Orders, Decorations and Medals (22 June 1999)
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Date of Auction: 22nd June 1999
Sold for £6,800
Estimate: £5,000 - £6,000
Military Cross, G.V.R., with Second and Third Award Bars, the reverse of the cross neatly inscribed ‘Lieutenant-Commander Reginald Francis Edsall Blackmore, R.N.V.R., Hawke Battalion, 63rd (Royal Naval) Division. M.C., Ancre 3 Feby. 1917, Gazetted 26 March 1917 - 1st Bar, Bapaume25-29 Aug. 1918, Gazetted 11 Jany. 1919 - 2nd Bar, Cambrai 27 Sept.-1st Oct. 1918, Gazetted 10 Dec. 1919’; 1914-15 Star (Ty. Sub-Lt., R.N.V.R.); British War and Victory Medals (Lt-Commr., R.N.V.R.); Defence Medal, good very fine (5) £5000-6000
FootnoteSee colour illustration on front cover.
M.C. London Gazette 26 March 1917: ‘Temp. Sub-Lt., R.N.V.R. For conspicuous gallantry in action. He led a very gallant attack against an enemy strong point. Later, although wounded, he maintained his position and rendered a clear report of the situation.’
1st Bar to M.C. London Gazette 11 January 1919: ‘Temp. Sub-Lt. (A/Lt.), R.N.V.R. For conspicuous gallantry and devotion to duty. This officer carried out the duties of Adjutant through a week’s heavy fighting. On the C.O. becoming a casualty he took command of the battalion, and, by his unceasing vigilance, inspired all with confidence. When the battalion had become very weak through casualties he reorganised it and carried on. He personally made several reconnaissances under heavy machine-gun fire, and set a high standard to all.’
2nd Bar to M.C. London Gazette 10 December 1919: ‘Temp. Lt., R.N.V.R. For conspicuous gallantry and good leadership during the operations near Cambrai, 27th September to 1st October, 1918. On the commanding officer being severely wounded he took over command and gallantly led them forward to the attack on Graincourt, which resulted in the capture of field guns and a large number of machine guns. Later, he made a daring reconnaissance, which resulted in his being able to take two companies across the canal and River L’Escault, which materially assisted in eventually making good the passages.’
Reginald Francis Edsall Blackmore volunteered for the R.N.V.R. at the outbreak of war and was posted to the newly formed fourth company of the Hawke Battalion, Royal Naval Division. He served in the ranks in Gallipoli as Company Sergeant Major of “D” Company, until commissioned on 3 October 1915, remaining with his company until the end of the Gallipoli campaign. He subsequently went to France with the Hawke Battalion which, in 1917, on the Ancre, at Gavrelle, at Passchendaele, and at Welsh Ridge, took part in active fighting almost continuously. He won his first Military Cross during the fighting on the Ancre in February 1917, when he was wounded.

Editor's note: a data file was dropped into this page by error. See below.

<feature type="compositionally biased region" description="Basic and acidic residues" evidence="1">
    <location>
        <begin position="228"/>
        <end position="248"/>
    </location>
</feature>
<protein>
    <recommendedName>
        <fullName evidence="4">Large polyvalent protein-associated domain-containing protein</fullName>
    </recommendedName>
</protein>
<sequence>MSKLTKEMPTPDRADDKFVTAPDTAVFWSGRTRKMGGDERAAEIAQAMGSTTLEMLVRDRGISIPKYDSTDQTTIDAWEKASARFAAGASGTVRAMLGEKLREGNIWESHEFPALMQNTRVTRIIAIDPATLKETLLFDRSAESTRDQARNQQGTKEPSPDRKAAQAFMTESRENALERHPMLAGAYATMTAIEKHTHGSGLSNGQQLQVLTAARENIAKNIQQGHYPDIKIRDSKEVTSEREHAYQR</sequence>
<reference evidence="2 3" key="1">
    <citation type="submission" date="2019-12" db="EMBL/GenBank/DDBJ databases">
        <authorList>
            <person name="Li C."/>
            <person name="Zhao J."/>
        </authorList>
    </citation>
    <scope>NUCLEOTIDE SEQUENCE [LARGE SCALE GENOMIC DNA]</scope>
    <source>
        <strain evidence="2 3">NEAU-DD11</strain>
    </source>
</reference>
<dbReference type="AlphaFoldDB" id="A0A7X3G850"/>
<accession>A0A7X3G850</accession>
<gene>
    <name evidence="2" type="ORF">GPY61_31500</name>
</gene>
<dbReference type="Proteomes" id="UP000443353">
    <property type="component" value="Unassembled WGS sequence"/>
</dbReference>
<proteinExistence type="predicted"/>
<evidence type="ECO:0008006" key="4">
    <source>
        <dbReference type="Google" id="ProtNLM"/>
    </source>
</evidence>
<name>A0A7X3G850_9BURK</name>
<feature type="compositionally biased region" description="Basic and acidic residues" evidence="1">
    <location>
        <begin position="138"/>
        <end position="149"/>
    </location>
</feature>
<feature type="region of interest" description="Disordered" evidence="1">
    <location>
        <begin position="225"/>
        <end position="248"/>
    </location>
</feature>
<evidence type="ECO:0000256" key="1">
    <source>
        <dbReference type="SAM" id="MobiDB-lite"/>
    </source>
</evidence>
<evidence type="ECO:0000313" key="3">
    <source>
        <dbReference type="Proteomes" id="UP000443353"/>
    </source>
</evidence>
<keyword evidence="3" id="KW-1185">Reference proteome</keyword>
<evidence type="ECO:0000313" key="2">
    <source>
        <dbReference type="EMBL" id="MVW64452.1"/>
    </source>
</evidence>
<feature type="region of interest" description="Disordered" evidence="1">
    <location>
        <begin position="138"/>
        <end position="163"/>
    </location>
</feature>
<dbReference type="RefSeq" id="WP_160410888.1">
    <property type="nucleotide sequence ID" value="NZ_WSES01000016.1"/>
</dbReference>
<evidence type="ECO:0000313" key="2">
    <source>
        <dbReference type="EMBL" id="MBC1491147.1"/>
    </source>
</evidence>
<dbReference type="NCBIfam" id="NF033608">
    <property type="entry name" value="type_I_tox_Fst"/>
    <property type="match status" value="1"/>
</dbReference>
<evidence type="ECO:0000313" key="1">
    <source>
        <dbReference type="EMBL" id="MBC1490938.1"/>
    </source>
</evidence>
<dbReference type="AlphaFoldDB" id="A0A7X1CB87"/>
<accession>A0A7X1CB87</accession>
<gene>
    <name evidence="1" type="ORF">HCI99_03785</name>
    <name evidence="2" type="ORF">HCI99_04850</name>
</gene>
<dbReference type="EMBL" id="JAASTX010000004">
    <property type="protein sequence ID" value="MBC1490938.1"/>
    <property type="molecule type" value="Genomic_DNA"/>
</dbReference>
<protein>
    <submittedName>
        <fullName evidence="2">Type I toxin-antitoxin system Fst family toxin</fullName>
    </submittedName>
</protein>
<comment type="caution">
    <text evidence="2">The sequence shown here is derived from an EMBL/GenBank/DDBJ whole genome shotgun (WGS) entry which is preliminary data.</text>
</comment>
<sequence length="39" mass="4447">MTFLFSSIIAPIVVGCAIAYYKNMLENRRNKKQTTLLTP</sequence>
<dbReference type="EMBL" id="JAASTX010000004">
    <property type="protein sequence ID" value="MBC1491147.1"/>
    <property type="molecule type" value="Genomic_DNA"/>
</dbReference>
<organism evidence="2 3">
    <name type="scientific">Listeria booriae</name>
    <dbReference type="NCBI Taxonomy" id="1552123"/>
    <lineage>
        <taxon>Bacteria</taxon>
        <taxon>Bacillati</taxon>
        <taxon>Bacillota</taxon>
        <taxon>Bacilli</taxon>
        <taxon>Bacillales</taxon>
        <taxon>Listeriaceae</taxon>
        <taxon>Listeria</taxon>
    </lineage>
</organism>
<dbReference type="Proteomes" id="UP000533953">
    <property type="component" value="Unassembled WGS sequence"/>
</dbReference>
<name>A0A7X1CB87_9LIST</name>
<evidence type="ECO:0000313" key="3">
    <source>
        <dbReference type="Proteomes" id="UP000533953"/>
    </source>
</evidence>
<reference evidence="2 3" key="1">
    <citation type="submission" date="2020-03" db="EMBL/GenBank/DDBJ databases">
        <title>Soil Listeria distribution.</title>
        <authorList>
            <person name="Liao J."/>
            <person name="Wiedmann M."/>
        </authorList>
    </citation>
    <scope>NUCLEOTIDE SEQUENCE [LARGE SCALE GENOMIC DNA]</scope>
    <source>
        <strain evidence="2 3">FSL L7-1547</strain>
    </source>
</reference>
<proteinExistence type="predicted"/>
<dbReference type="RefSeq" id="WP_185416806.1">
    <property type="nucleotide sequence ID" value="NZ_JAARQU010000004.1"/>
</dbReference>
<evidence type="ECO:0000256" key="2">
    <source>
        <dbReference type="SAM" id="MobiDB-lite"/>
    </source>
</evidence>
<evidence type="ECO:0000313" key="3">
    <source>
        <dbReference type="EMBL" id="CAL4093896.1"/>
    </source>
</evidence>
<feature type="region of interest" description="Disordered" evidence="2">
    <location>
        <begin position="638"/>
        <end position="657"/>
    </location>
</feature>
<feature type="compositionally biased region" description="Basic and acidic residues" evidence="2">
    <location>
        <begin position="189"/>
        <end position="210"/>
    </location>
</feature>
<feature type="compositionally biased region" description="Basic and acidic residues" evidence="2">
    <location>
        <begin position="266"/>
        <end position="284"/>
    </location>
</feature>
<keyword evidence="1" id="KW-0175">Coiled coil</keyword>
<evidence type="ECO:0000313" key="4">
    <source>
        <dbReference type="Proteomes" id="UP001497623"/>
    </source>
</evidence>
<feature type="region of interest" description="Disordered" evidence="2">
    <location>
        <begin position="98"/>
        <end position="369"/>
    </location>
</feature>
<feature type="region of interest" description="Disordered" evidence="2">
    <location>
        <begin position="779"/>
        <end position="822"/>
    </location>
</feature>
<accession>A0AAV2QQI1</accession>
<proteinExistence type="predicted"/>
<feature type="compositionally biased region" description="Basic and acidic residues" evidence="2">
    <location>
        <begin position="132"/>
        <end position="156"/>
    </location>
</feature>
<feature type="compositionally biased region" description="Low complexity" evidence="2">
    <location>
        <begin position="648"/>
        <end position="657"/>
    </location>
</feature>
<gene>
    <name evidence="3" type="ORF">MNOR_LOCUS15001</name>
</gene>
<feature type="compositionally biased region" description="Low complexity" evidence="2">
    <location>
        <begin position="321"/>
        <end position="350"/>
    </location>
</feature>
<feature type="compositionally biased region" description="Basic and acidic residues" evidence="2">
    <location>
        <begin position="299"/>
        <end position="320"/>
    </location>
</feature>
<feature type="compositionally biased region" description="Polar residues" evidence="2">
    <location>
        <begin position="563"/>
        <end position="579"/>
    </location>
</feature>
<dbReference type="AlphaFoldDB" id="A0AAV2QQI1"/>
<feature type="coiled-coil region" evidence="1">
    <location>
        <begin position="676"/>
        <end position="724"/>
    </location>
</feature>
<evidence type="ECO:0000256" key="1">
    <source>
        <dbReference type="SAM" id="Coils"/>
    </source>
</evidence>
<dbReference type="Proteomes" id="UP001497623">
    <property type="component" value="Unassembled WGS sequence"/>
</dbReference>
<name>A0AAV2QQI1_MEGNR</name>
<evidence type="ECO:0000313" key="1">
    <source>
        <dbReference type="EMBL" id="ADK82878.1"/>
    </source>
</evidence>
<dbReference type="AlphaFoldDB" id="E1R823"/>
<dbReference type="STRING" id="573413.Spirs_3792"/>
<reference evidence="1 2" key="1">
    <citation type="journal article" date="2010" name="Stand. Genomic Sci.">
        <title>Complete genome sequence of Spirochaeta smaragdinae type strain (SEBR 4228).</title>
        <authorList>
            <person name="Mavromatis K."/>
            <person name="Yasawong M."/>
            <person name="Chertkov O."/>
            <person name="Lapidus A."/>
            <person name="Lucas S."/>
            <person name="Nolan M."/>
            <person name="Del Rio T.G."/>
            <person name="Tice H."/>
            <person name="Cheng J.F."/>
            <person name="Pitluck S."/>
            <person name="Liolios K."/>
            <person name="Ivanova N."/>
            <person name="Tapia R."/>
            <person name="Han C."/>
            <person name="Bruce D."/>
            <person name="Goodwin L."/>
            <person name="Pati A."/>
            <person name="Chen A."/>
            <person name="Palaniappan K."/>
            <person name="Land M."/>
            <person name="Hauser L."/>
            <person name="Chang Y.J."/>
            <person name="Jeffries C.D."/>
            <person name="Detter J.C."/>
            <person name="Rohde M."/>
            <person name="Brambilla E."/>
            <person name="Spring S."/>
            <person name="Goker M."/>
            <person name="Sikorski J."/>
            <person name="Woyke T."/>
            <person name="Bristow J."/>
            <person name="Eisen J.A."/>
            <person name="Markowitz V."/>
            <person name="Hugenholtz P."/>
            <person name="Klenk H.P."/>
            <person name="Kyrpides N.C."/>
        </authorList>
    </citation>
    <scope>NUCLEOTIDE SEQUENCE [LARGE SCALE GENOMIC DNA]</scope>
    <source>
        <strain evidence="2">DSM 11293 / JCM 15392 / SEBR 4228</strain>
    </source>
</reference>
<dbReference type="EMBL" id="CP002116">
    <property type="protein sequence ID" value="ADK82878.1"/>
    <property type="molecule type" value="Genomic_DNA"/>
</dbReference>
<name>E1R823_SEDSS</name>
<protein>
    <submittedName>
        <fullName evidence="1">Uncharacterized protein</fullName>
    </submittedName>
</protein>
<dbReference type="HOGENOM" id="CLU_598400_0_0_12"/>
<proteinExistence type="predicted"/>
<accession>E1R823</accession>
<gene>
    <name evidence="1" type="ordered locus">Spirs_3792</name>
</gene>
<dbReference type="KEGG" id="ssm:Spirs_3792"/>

A vivid and lengthy account of the German Offensive of March and April, 1918, is given by Lieutenant-Commander Blackmore in The Hawke Battalion by Douglas Jerrold: ‘The retreat,’ he wrote ‘was for many of us a period of new experiences, most of them unpleasant, but some not lacking in humour. We had frequently been short of food in Gallipoli, but it remained for this lively week in France to teach us the reality of hunger, and not till then had we been compelled to slake a very real thirst with green water, as we did with that from the shell holes from the desolate Somme battlefield, without thought of discipline or consequences. And I find it impossible to express what I felt on that last desperate day, when I looked across the shattered area and saw the trees beyond the valley of the Ancre. That seemingly simple sight heartened me and must surely have heartened those others...When we voluntarily gave up our position on the evening of March 22nd, my thoughts reverted to our march through Sedd-el-Bahr, and I experienced again an extreme melancholy at the evacuation of ground won at such tragic cost.’
The Hawke Battalion returned to the Hamel sector on May 8th, and Blackmore was formally appointed Adjutant. The months of May, June and July, were spent in the trenches opposite Hamel and on the Auchonvillers Ridge. By the end of July the Germans were on the retreat and by early August the way was clear for the Second Battles of the Somme. On the 24th August, the Hawke Battalion advanced from its position in reserve to the neighbourhood of Logeast Wood and Loupart Wood, and by the evening of the 25th, after strong resistance, the battalion occupied an important position at the “Yellow Cut” near Bapaume. Blackmore had taken over command of the Hawke on the death of Lieutenant-Commander Wainwright and the remarkable success of the 189th Brigade in these operations was largely due to the resolute leading of Commander Beak and Lieutenant-Commander Blackmore. Beak was recommended for and received the Victoria Cross, while Blackmore gained a bar to his Military Cross.
On the 27th September, Commander Lockwood was wounded and Blackmore once again took command of the Hawke Battalion, leading them forward in the attack on Graincourt, which resulted in the capture of a large number of field and machine guns. The next day, General Curling, commanding 189th Brigade, sent Captain Wright and Lieutenant-Commander Blackmore to reconnoitre a crossing of the Escaut river and canal, which subsequently resulted in a successful crossing by two companies and the establishment of a new line overlooking the environs of Cambrai. For his part in these operations, Blackmore received a well-merited second bar to his Military Cross. Only one other R.N.V.R. officer won the Military Cross with two bars during the Great War.